Thursday, September 06, 2007

'Asian Babes' beats Dostoyevsky to top of list

Brian Whitaker warms my cockles with the news that an Abu Dhabi prince is diverting some of his money away from yachts and Philippino maids and investing it in a scheme called Kalima whereby 'high-quality works of classic and contemporary writing are translated from other languages into Arabic.'

As regular readers of this nonsense will know, the absence of libraries and decent bookshops in Egypt pains me in a way comparable to listening to Celine Dion on repeat while being force-fed broad beans, and I will eulogise to anyone unable to escape me about books as a force for good and for brain-widening change and also as entertainment while on the loo.

Hence the Kalima scheme does, on the face of it, seem very wowzers blazers indeed. Note however the irony of Whitaker's reference to the Da Vinci Code, of which both the book and film were banned in Egypt (though the book is now available I think, or am I imagining things?) How such a scheme would work in Egypt - where God bless them the censors routinely seize books which they judge are bad for us children - remains to be seen. It would doubtless involve official launches by Mr Prince of some harmless translated text which - once His Highness is safely ensconced in his limousine en route to the airport - would immediately be pounced on by the gatekeepers of our moral sensibilities and all copies of said tome used as the foundations for a new gated community in the desert.

Note also some of the odd readers' suggestions for works worthy of translation.


Basil Epicurus said...

"Is not compatible with our value system" is the censorship kiss-of-death for most foreign books that are truly worthy of translation. The objective of books in the Middle East seem to be to confirm prejudices not expand horizons and examine differing (even dissenting points of view).

Maybe I'm cynical (ha..maybe?) but this reeks of another pet PR project by yet another Arab billionaire playing the benevolent scholar-king. As the article says, the proof will be in the pudding and the impact this will have on bringing culture and education to the plebs.

Speaking of educating the plebs, you mispelt 'hordes' in the first sentence of the last post:)

Anonymous said...

"listening to Celine Dion on repeat while being force-fed broad beans"

Sounds like the latest creative coercion mental devices. Being employed down at Club your posts so vivid and vivacious Amnesiac.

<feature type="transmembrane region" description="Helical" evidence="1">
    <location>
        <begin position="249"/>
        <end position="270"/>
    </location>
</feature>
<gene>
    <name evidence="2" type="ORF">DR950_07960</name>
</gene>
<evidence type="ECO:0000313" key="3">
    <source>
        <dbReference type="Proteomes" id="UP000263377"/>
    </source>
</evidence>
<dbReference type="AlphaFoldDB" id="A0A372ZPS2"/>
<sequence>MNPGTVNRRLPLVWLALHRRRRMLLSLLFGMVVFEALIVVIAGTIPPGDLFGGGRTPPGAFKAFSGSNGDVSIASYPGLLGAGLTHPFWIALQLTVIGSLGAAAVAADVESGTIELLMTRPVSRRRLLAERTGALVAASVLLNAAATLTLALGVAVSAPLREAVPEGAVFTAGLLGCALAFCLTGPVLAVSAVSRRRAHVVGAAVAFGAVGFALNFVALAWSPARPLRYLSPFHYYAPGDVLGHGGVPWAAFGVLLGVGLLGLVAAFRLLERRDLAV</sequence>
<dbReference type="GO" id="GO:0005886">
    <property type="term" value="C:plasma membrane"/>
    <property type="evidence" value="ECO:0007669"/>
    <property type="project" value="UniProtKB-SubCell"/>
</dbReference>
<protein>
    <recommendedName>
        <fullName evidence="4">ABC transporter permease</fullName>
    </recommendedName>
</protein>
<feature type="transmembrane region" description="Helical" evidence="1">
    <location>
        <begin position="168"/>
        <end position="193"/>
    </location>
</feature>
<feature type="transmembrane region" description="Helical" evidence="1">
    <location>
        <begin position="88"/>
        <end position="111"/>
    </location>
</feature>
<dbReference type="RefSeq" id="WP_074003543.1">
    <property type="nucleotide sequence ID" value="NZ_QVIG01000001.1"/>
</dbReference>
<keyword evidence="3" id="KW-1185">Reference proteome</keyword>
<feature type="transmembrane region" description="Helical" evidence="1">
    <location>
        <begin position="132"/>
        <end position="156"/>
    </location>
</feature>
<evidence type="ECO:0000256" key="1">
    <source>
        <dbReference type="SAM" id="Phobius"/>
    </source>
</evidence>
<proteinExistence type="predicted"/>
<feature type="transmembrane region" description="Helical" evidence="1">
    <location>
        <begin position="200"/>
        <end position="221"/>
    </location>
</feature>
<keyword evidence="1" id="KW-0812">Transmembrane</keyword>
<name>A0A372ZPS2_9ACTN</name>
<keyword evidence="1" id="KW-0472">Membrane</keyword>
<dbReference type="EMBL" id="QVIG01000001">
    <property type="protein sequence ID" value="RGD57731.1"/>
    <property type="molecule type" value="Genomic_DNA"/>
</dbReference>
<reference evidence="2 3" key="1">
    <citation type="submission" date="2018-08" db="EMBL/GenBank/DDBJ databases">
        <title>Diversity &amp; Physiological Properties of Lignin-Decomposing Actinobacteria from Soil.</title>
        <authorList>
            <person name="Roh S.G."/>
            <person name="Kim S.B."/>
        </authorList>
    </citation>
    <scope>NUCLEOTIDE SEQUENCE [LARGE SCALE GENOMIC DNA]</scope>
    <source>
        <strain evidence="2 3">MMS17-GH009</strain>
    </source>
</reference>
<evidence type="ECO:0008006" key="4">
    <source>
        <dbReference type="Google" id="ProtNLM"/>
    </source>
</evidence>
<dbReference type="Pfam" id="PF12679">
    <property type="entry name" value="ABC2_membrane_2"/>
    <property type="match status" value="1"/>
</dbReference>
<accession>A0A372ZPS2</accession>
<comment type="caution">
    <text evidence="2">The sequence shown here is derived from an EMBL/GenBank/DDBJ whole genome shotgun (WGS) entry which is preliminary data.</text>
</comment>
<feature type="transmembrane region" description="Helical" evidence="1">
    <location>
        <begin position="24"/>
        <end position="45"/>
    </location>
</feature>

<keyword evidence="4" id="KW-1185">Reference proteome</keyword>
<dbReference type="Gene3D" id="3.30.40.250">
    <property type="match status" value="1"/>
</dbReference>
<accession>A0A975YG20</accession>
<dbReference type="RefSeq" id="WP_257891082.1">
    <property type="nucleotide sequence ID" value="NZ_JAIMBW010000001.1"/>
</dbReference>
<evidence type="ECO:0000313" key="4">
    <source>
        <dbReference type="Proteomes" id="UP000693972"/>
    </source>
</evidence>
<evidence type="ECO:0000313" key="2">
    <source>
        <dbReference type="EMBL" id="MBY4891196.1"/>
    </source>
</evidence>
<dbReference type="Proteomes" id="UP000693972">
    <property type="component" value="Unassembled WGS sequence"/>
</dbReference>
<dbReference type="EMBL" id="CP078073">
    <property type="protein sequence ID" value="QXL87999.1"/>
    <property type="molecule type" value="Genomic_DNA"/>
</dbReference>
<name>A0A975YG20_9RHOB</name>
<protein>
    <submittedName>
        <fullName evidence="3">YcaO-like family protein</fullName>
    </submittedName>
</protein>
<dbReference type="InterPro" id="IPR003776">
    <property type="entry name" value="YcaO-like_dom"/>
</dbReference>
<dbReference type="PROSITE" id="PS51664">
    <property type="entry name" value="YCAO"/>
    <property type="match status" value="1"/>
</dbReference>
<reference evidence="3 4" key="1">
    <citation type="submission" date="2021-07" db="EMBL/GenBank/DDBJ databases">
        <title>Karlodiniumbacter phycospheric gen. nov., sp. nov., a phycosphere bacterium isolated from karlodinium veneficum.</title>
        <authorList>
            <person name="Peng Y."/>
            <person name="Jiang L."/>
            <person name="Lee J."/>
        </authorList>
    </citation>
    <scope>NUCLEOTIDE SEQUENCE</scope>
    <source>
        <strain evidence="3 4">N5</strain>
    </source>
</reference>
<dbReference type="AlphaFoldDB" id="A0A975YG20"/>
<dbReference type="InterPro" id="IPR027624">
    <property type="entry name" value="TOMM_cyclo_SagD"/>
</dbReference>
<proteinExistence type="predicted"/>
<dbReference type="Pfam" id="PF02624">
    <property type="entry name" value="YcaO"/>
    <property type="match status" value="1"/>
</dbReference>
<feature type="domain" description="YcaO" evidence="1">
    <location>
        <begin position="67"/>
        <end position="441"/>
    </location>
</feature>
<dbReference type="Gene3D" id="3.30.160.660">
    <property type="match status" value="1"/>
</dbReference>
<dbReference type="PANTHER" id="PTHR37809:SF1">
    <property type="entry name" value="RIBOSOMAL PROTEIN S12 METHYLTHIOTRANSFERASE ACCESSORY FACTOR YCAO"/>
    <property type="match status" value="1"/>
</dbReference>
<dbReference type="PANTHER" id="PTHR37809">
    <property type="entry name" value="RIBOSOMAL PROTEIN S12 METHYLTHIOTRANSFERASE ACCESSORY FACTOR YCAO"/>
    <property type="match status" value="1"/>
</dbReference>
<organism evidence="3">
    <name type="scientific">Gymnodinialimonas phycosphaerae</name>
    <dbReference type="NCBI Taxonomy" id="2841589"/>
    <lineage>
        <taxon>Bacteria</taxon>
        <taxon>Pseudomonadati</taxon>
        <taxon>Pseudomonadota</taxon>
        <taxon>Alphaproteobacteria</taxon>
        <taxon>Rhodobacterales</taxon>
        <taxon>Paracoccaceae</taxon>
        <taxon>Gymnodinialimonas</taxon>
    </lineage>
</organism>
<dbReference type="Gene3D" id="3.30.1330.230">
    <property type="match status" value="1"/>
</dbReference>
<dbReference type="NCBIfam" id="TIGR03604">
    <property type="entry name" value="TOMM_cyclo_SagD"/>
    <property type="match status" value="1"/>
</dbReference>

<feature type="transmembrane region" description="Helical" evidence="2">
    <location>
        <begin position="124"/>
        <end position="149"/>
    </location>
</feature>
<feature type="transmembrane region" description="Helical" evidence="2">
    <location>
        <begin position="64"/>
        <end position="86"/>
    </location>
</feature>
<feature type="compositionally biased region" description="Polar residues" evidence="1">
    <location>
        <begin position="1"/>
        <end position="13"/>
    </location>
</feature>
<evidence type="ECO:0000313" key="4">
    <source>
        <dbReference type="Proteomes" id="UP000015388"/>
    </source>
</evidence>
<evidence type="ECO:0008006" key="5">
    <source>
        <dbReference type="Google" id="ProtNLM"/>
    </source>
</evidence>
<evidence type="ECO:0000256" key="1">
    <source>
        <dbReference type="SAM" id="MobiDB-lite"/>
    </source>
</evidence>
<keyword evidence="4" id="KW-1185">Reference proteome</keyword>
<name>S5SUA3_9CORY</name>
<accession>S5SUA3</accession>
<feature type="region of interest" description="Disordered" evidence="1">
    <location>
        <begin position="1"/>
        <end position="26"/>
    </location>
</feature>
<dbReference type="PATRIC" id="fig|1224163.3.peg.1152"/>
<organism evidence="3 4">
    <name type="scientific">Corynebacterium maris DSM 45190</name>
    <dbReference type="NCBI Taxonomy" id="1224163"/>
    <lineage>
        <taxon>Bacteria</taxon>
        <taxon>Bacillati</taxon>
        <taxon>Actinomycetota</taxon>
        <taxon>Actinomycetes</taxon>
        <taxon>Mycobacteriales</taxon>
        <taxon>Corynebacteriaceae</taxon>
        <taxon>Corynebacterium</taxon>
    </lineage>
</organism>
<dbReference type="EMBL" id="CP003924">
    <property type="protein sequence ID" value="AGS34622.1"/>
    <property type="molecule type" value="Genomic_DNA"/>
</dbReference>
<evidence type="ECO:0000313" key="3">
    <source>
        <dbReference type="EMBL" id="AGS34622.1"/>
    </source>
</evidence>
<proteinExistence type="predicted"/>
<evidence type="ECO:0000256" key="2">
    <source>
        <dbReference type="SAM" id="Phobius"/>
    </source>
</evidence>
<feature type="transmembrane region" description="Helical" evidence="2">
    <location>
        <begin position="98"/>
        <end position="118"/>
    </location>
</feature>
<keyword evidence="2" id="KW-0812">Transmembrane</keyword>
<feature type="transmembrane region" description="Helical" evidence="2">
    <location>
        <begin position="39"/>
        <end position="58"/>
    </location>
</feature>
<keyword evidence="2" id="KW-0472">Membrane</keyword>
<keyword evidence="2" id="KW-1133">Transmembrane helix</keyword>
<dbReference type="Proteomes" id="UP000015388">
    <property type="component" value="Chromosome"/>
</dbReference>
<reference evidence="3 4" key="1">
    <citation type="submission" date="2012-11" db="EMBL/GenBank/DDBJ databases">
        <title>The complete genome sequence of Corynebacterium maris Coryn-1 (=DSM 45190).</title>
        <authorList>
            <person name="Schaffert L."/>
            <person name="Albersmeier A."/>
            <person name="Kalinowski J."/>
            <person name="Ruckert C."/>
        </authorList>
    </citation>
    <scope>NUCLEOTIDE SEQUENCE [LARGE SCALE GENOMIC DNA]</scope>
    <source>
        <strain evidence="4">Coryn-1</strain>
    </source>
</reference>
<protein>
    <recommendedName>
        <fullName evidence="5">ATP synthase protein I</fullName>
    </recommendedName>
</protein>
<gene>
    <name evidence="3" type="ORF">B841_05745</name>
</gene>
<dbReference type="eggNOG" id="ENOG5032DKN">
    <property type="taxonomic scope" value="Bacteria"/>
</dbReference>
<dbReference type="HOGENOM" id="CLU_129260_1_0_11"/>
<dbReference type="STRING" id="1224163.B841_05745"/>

Scarr said...

Baz: My sentiments exactly about the Prince's motivations behind the project, but hey, what the hell if it does get a few new books into the Arabic book market. The issue of censorship, and whether Joe Ordinary will actually be able to to afford to buy these books, remains.

Hmm...I don't have a British English dictionary with me, but when I used, it didn't recognise hoardes - and neither did my British spellchecker in Word, hence why I spelt it like that (I originally wrote hoardes)...Can anyone with a British English dictionary please tell us what is the correct British spelling?

0cool: Don't tell the CIA, they'll be brushing off their Dion CDs before you can say orange jumpsuit.

AM said...

Who cares what their intent is? Its almost never out of the kindness of their hearts, but like you said, if it gives Arabs access to an inkling of the joys of reading from other cultures, then why not?

Basil Epicurus said...

Horde: A nomadic people, usually war-like

Hoard: to compulsively collect/ save up for future use

I'm pretty sure about this, being a big fan of Attila the Hun AND all the Asterix books. Unless it's an English spelling thing..

Scarr said...

Apparently the whole world knows that it's hoardes and not hoards except for the British English spellchecker on Word. Bastard computers.

Basil Epicurus said...

It's not hoArdes:) It's HORDES. I'll put money on this one..

Scarr said...

Yes, I meant hordes.

I have corrected the offending word in the previous post and if anyone mentions hordes or hoards or whores again I will vomit.

Forsoothsayer said...

yes...basil is right about THAT WORD.
so i recently read a quote to the effect that: if books can influence someone for the better, surely they can influence them for the worse?

Scarr said...

Yes Forsooth evidence of this is provided by the legions of cape wearing morons, sorry 'wizards', led astray by Harry sod off and die Potter.